Delaware could create a $215 million dollar industry, create 1,400 jobs, and bring in more than $40 million--conservatively--in revenue if lawmakers would do one thing: Legalize it.
Those numbers come from Delaware State Auditor Kathy McGuiness, who released an informational independent report this week detailing just how marijuana could be a boon for the state if they chose to enact legalization and taxation of cannabis.
So should Delaware?
"I actually did say that. I believe that," McGuiness said in an interview Monday, January 25, 2021. "It's not that I'm promoting marijuana use by advocating it to be regulated. I'm just saying that it would allow more consumer safety, and foresight, and provide oversight of sales and consumption, which is now taking place on the illicit market. I'm not in the minority on this issue. We have 60% or 61% of Delawareans supporting it legally for adult use, and I believe it's 68% nationally."
McGuiness said she looked at the number of anticipated users and comparable tax rates in other states that have already legalized to determine the impacts legalization of cannabis could have in Delaware.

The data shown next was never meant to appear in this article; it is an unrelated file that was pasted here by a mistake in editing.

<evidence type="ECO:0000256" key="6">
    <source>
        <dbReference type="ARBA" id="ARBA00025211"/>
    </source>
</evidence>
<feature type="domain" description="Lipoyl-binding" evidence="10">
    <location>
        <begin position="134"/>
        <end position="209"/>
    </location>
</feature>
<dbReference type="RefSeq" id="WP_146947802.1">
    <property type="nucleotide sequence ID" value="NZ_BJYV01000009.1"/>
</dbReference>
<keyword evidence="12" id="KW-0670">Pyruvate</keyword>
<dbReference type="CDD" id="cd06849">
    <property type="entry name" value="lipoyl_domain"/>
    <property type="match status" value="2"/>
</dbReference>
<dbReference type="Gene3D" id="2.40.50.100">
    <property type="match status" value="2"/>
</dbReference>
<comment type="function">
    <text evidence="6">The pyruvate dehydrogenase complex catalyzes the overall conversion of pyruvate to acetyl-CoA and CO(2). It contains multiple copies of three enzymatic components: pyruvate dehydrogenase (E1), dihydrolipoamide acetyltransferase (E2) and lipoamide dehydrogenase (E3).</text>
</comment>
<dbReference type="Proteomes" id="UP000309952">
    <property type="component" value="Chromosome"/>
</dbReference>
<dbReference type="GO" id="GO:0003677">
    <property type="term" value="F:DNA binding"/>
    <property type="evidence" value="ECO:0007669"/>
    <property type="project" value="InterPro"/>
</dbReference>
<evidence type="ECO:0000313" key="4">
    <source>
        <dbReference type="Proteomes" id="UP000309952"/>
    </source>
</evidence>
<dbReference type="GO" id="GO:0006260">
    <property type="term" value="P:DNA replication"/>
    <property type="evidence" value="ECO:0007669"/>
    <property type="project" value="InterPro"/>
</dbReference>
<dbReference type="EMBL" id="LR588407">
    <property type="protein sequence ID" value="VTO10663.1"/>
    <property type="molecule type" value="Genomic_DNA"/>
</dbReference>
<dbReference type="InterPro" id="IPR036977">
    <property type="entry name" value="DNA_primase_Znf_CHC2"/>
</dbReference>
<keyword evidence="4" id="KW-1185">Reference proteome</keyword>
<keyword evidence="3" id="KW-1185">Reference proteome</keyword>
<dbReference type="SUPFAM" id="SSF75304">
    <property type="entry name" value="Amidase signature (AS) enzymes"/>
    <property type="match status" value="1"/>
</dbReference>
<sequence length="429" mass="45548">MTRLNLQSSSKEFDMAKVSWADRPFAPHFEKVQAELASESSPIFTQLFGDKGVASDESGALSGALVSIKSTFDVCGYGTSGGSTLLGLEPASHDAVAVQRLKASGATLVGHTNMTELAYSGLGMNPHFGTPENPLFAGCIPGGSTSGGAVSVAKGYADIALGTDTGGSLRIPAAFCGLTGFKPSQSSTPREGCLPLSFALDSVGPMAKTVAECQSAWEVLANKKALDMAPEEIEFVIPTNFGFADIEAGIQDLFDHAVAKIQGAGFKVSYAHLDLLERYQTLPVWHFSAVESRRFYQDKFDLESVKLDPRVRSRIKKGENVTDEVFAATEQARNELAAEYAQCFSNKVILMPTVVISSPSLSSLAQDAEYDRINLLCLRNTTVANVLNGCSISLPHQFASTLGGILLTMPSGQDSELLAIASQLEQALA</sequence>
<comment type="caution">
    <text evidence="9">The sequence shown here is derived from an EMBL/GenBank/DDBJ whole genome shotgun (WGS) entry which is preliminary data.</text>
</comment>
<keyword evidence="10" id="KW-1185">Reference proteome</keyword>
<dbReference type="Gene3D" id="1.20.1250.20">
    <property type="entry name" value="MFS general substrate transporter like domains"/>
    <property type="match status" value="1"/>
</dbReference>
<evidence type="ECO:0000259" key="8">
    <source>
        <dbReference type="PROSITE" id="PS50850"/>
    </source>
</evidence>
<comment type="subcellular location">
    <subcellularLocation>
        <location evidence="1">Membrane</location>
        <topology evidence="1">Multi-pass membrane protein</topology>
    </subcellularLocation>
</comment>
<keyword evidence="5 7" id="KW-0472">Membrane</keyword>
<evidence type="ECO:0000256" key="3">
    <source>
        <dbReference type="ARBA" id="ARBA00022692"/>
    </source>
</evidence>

"We know it's about 13% of adult use in the state of Delaware," she said. "We have a little over 100,000 users, and then you estimate their spending in this this industry. And we looked at a 20% tax rate, only because we wanted to, I want to say, be in the proper market and range as we look to those of our neighbors and across the country who have already legalized marijuana, and what their rates were at this point. That made sense for us."
The figures her office came up with break down to the creation of a $215 million industry that would create 1,400 jobs over five years, and bring in $43 million in revenue off that taxation for the state to close short term budget gaps.
It would also create a safer space than the underground market, and give a boost to Delaware's tourism industry.
"My job is to run the numbers, and that's what I've done here and all I feel is I've given legislators more information," McGuiness said. "More information than they previously had, so they can weigh in on what's best for the First State...It's well within the State Auditor's realm to look at state fiscal matters, and we can weigh in on policy suggestions and been seen as a partner of good government practice. But at the end of the day, this is up to the legislators."